Sunday, July 24, 2011

Sewing Project #1: Pajamas

I mentioned in the last post that I'd meant to show you guys some of the sewing projects I've been working on. I finally dragged out the camera yesterday, so here goes nothing.

Sewing Project #1: Pink Pajamas


Why on earth would anyone do this?
My Christmas present to myself was a brand-new sewing machine and the promise that I'd teach myself to sew. My mom sews. My sister sews. My grandma sews. It's just something the women in my family seem to do. For the longest time, I didn't see the attraction. I love to shop.  It's almost criminal how much I love to shop. But that's the funny thing about being broke--I'm no longer able to do what I love, at least not without racking up an unreasonable amount of credit card debt.

Plus, the older I get, the more I'm realizing that clothes really do need to fit well to be attractive. And I have a short torso, which makes all the clothes in my size hang wrong. I don't know if I've started shrinking already, or if I just never noticed this before, or if the clothing manufacturers are making things for longer-torsoed people these days. But it seems that everything I try on has straps that are too long, which cause a bad fit, a sloppy look, and way too much cleavage.  So, for the first time in my life, sewing seemed like an answer.  I can make my own clothes, ensure they fit, learn a valuable and vanishing skill, and still acquire new things for the closet.

So how did it go?
Um, yeah.  The first sewing project I tackled was a pair of pajamas.  Unbeknownst to me, this was probably a bad choice for the first project.  For those of you who also sew, I used McCall's M5992 pattern, shown below.


I made the pants first, figuring they'd be easier than the top.  I was only partially right.  My first mistake was sewing the crotch shut.  Paul still can't figure out how my mental faculties failed to alert me that this was a really bad idea and so not what the pattern was telling me to do.  But spatial imagery and I don't always get along.  In fact, we're barely on speaking terms.  Hence the sewn-shut crotch.  (This issue will rear its ugly head again in my next sewing post.)

Once I figured that out, I had to rip out all the seams and start over.  Then, once I got them together a second time, I realized I cut the wrong size.  I could barely get the friggin' things over my hips.  (Vanity, thy name is first-time sewer!)  Apparently, I am a size medium instead of size small.  So then I had to tear out all the seams again and re-do them with the most minimal seam allowance I could.  The third time was a charm, though, and the pants were now complete.

If you're a first-time sewer, like me, the only thing I can tell you about these pants is DO NOT, FOR THE LOVE OF GOD, MAKE THE STUPID DRAWSTRING THE WAY THEY TELL YOU TO. It is next to freaking impossible to make a spaghetti-sized tube of fabric and then turn it inside out without wasting hours of your life. It must have taken me three or four hours to do, and involved the following equipment: lacquered chopsticks, safety pins, straight pins, and at least four whiskey shots.  I kid you not.  Save yourself.  Abandon ship. Just use ribbon, like any sensible person would do.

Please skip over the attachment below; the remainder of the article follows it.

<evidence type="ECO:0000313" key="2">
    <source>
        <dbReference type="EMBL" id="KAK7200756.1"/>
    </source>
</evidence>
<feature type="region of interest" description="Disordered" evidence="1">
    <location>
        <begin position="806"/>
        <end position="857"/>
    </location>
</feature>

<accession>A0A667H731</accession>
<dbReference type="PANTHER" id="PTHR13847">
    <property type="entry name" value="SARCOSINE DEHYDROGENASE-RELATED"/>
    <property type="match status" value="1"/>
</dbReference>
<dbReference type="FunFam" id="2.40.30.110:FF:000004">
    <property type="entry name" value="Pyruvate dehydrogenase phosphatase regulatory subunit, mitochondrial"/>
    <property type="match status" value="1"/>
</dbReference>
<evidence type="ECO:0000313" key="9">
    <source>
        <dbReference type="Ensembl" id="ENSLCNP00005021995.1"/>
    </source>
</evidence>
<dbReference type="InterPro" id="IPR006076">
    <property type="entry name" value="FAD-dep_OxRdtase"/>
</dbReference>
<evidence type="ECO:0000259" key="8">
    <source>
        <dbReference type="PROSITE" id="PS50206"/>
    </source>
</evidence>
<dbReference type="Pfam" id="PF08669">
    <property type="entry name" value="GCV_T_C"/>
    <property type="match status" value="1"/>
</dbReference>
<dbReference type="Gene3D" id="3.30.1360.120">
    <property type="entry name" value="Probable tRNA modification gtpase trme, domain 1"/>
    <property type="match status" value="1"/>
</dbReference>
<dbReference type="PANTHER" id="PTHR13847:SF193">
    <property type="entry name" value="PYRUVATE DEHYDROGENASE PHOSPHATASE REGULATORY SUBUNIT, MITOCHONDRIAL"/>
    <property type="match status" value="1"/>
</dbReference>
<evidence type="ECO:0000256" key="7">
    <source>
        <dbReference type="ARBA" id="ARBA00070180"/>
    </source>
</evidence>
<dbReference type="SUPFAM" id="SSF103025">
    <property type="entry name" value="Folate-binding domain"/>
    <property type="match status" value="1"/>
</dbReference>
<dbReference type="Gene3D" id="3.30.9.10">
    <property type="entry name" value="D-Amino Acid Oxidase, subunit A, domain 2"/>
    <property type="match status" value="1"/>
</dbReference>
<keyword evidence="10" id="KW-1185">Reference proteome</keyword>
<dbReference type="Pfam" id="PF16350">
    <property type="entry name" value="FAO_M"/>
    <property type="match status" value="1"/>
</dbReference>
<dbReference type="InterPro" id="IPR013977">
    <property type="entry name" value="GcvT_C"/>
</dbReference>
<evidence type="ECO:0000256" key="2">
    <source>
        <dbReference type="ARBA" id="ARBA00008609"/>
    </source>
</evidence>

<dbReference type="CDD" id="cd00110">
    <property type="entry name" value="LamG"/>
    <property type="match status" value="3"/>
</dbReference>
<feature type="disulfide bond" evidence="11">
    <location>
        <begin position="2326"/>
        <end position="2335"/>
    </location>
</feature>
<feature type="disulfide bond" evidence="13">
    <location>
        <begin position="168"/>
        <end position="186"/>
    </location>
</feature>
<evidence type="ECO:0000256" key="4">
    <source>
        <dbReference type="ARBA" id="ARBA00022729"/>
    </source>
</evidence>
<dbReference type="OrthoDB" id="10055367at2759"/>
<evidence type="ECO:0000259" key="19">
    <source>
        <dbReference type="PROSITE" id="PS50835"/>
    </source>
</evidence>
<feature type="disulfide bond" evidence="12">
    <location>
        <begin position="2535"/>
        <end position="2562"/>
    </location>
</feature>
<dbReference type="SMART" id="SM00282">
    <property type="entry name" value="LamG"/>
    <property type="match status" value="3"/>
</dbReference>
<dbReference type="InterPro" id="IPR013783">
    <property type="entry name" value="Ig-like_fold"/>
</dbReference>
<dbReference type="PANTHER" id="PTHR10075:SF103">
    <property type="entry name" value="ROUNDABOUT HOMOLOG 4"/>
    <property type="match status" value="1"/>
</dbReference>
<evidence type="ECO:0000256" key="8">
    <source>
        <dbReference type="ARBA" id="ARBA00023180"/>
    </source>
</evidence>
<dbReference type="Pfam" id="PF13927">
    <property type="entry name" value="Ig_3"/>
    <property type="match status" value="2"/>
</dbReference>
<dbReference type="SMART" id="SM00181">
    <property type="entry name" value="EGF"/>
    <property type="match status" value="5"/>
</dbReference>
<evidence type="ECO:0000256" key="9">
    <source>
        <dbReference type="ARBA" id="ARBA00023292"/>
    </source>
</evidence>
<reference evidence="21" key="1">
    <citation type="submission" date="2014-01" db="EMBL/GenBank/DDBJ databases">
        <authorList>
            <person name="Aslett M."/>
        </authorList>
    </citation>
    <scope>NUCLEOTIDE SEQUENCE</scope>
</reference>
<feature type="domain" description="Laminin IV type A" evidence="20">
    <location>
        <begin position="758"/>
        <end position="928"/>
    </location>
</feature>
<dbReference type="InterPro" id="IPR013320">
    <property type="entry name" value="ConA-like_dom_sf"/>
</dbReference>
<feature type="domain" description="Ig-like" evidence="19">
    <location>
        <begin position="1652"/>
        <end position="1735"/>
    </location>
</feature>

So that was the end of the pants.  Next, I tackled the top.

The first parts of this were surprisingly easy. Pocket? No problem.  Sewing front of top to back of top? No problem.  The collar was where I ran into trouble.  I still have no idea how to put a collar on correctly.  I fudged and did it my own way, which is why I have a random rough edge where a clean seam should be.  I don't think you can see it in this photo, but if you look below the neck of the hanger, you might see what I'm talking about.  I'll get another shot at this one, because I bought flannel, too, for a second pair.

Anyway, the collar lays mostly flat, as you can see. There are a few rough spots, but overall, I was pretty impressed that I got the thing assembled and it looks like...well, a real collar.  I was also pretty impressed that the set-in sleeves worked well.  I only ended up with one pucker on one shoulder.  If I was a perfectionist, I would have torn out the seam and re-sewed it.  But at that point, I was just glad to still be alive.  I left that pucker there.

Next came the buttonholes.  I had been dreading these for quite some time.  (The whole process of making this pajama set happened over weeks, if not months.  It was spring semester, and I could hardly find a few spare hours to work on it what with class and homework and reading assignments and all.)  But when I sat down to do them, they were surprisingly easy.  The buttonhole function of my sewing machine worked quite well.  What took forever was ripping the actual buttonhole.  Before I did it, I had no idea that you created buttonholes by ripping the fabric.  That was kind of disturbing to find out.  There is no real clean or easy way of doing it, unless I'm missing something.  It was a backbreaking hour or two of squinting at the lines of thread and praying I wouldn't rip into them with my seam ripper. In the end, they worked--and even better, they lined up almost perfectly.  Phew!  That had been one of my biggest worries for the project.  What I effed up the buttonholes?  There's no recovering from that mistake.

So I came to the end of my first sewing project, alive and well and with a new pair of pink pajamas.  I'll tackle this pattern one more time.  I bought a turquoise flannel print for another pair that I'll do sometime this fall.  Hopefully this time, I won't sew the crotch shut!

Stay tuned for the next sewing project I'll talk about--flannel boxer shorts.  It doesn't sound super exciting, I know, but this time, the hubby gets in on the action and we both get mystified by the pattern instructions.  Good times!